Impulse control disorders are an adverse side effect of dopamine agonists, and impulse control disorders carry with them a number of documented co-morbidities, including depression and anxiety, problems sleeping, and even development of substance or gambling addictions. And while impulse control disorders are seen more in younger patients who are being treated for Parkinson’s disease, Grossman says endocrinologists are seeing them more frequently in people being treated for prolactinomas, even small ones, who are taking much lower doses than patients with Parkinson’s.
In a 2018 article published in Drug Safety by Grall-Bronnec, et al., titled “Dopamine Agonists and Impulse Control Disorders: A Complex Association,” the authors write: “A substantial amount of literature is consecrated to the examination of the links between the use of [dopamine agonists] in [Parkinson’s disease] and the development of [impulse control disorders], and this topic continues to be a very active field of research. In most cases, emphasis is placed on iatrogenic factors. Furthermore, the same association in [restless leg syndrome] or prolactinoma is rarely addressed, and, to the best of our knowledge, there is no review available that takes into account the three diseases for which [dopamine agonists] are prescribed.” Of course, the review goes on to do just that, but the study of impulse control disorders in patients taking dopamine agonists for prolactinoma is still a relatively new arena.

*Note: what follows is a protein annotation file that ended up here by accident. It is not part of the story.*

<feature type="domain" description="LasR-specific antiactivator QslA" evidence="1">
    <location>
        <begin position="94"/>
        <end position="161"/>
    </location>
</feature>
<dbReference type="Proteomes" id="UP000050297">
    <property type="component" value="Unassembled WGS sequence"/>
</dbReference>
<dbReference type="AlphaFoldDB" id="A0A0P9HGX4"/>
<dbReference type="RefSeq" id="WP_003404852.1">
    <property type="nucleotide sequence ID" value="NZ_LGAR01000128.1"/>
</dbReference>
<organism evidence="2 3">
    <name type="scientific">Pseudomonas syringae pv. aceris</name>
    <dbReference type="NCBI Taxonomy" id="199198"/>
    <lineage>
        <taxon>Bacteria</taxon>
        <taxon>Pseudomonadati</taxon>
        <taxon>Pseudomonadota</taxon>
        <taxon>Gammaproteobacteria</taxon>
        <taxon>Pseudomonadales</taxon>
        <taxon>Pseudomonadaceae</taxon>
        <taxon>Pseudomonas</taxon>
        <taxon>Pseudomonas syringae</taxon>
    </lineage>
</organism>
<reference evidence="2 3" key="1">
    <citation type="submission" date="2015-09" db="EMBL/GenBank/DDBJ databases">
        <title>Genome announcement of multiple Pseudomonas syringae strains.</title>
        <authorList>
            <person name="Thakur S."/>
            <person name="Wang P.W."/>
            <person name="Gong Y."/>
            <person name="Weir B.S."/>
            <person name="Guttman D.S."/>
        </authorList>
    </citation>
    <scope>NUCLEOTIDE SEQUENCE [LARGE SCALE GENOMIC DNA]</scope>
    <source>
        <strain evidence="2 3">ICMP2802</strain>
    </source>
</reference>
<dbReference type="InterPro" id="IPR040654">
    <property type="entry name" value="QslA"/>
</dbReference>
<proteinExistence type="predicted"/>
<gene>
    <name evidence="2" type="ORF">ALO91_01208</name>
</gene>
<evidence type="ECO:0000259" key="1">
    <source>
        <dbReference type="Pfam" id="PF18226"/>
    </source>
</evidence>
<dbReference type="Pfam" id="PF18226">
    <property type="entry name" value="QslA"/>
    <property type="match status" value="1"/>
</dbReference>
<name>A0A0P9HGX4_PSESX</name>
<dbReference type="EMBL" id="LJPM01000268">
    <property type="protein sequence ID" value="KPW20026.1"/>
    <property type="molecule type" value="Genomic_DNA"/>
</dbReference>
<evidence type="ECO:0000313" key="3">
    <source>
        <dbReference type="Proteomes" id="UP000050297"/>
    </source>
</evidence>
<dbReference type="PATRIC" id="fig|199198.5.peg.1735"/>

And what’s more is the fact that impulse controls disorders aren’t easily manifested, according to Grossman. “People don’t realize they’re connected,” he says, “and the main types of impulse control are compulsive gambling, compulsive sexuality, compulsive shopping, and all sorts of compulsive and sometimes repetitive behaviors which can be very damaging to the individual and their family.”
“My talk is really just to increase awareness. It can occur in men or women. It’s maybe more common in men. It can occur at any age and often at any dose.” – Ashley Grossman, MD, FRCP, Oxford University, Oxford, United Kingdom
When a patient comes into an endocrinologist’s office, the conversation is usually about how they feel, questions about hormone level tests. But even patients who have developed impulse control disorders may tell their endocrinologist that they feel just fine. “And it’s only when you maybe talk to their family that you find out that they are spending tens of thousands of dollars on gambling debts or they’re buying lots and lots of brand-new cars,” Grossman says.
Making the Connection
In the conclusion to the paper by Grall-Bronnec, et al., the authors write, “The prevalence of [impulse control disorders] ranged from 2.6 to 34.8% in [Parkinson’s disease] patients, and from 7.1 to 11.4% in [restless leg syndrome] patients. There are insufficient data available on prolactinoma to draw a conclusion with respect to prevalence.”
Grossman’s talk at ENDO this month in New Orleans is aimed at raising the specter of the rare but real possibility that patients being treated for prolactinomas with dopamine agonists will develop impulse control disorders. The patient who lost everything because of his impulse control disorder might have been spared that fate. But again, endocrinologists might not be aware that there is a connection, or the patient may not think about it, or even could be aware there’s a problem but too embarrassed to bring up their gambling problems or outrageous spending habits.
“My talk is really just to increase awareness,” Grossman says. “It can occur in men or women. It’s maybe more common in men. It can occur at any age and often at any dose.”
-Bagley is the senior editor of Endocrine News. He wrote the cover story on artificial intelligence in the February issue.